Photos: Ingrid Pullen
If you are lucky enough to come to PRI Zaytuna Farm you will be shocked with the abundance of produce we are harvesting from the renowned main crop (above). During the last year we’ve been managed by our Australorps — they dictate our weekly schedule. Monday morning is the compost mob move (the "chickens on steroids" as Geoff likes to call them), and Tuesday morning every fortnight is the garden mob move. The compost mob are making compost that’s going to be used on the gardens that the other mob leave behind! It’s like a chicken amusement park down there in the main crop, and our job is to keep them amused!
Now that’s lot of work, until you start harvesting! We have an abundance of spuds, carrots, turnips, beets, greens of all shape, colour and sourness, including Ethiopian cabbage, silverbeet, spinach, mezuna! People who know me will remember that I’m allergic to salad (just kidding!), but I’m not allergic to ferments!
So what we end up doing is chopping up all those greens, add to them grated carrots, beets, turnips, a bit of garlic, ginger or turmeric if you like, and we press them really good as we add them to buckets, making sure there’s no air, and then cover them with vinegar.
We use 20kgs buckets and leave them in the store room for a month or so — there’s no rule really about how long you need to wait, it all depends on your taste — and when they are ready, they are out on the table for students and WWOOFers. It’s amazing how some people can’t stop eating them while others won’t even try it, but those who don’t are missing out on a lot of beneficial microflora that the gut would love — the microflora of where we live!
The other abundance I have to deal with is milk. We are now milking four beautiful cows. Honey just gave birth to a new steer, which Latifa wants to call Rosie! Rosie the Bull? Laila, Freeza and Udina are all also showing up in the morning waiting to exchange the abundance of milk in their udders for some breakfast cereal. No worries, we’ll take that milk, drink a lot of it fresh, drink a lot of it with our coffee, have a lot of it with our porridge… but there’s still a lot left! Ferments are the solution again. We turn it into yogurt, and then have that yogurt at breakfast, which again gives us that gut flora boost. But there’s still surplus of yogurt! Easy, turn it into yogurt cheese (what we call in the Middle East, ‘labaneh’) by pouring that yogurt pot into a cheese cloth and adding some salt then hanging it until it gets its paste-like texture. It can take 3-4 days. I sometimes forget about them and then come back to find it more sour and yummy. Now that’s a cheese that will not last on the dining table!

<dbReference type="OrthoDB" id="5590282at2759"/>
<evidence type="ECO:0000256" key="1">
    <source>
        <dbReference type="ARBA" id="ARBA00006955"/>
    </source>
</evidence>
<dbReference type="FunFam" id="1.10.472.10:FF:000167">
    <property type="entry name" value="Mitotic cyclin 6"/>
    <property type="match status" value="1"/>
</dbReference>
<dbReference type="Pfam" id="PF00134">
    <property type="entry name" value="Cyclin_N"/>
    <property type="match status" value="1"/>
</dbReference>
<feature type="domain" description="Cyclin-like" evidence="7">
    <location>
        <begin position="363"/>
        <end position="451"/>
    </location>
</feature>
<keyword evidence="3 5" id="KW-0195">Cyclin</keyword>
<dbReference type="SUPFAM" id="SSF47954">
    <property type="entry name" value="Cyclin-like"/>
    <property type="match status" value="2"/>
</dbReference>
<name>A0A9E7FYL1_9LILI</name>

Another way we deal with excess milk is by turning it into a white feta-like soft cheese. This is a pretty simple procedure that only takes 2ml of rennet in 10 litres of warm milk. I usually add it at 40°C. I stir that and leave it to cool down until it curdles, which usually takes an hour. After that I pour it into a cheese cloth and add some black sesame seed, press it with bit of weight overnight until it lets go of all the whey (which you can collect and soak your chicken seed in it before you feed them, or use it for baking some sourdough bread). Now the cheese will look like a big slab, which is waiting to be cut into squares that will fit into your jar after dipping in salt and then covering with water. Depending on your consumption rate, you might have to increase the salt, or add it to the water that you use to cover the cheese with, to make sure that it lasts longer. In Jordan the way they traditionally do it is that they increase the salt to the extent that you have to boil it in fresh water twice to release the saltiness before its edible. This is simply to enable Jordanians to store it without fridges for up to a year in room temperatures that might reach 40°C!
The next phase of abundance we have to deal with are ducks! Any suggestions?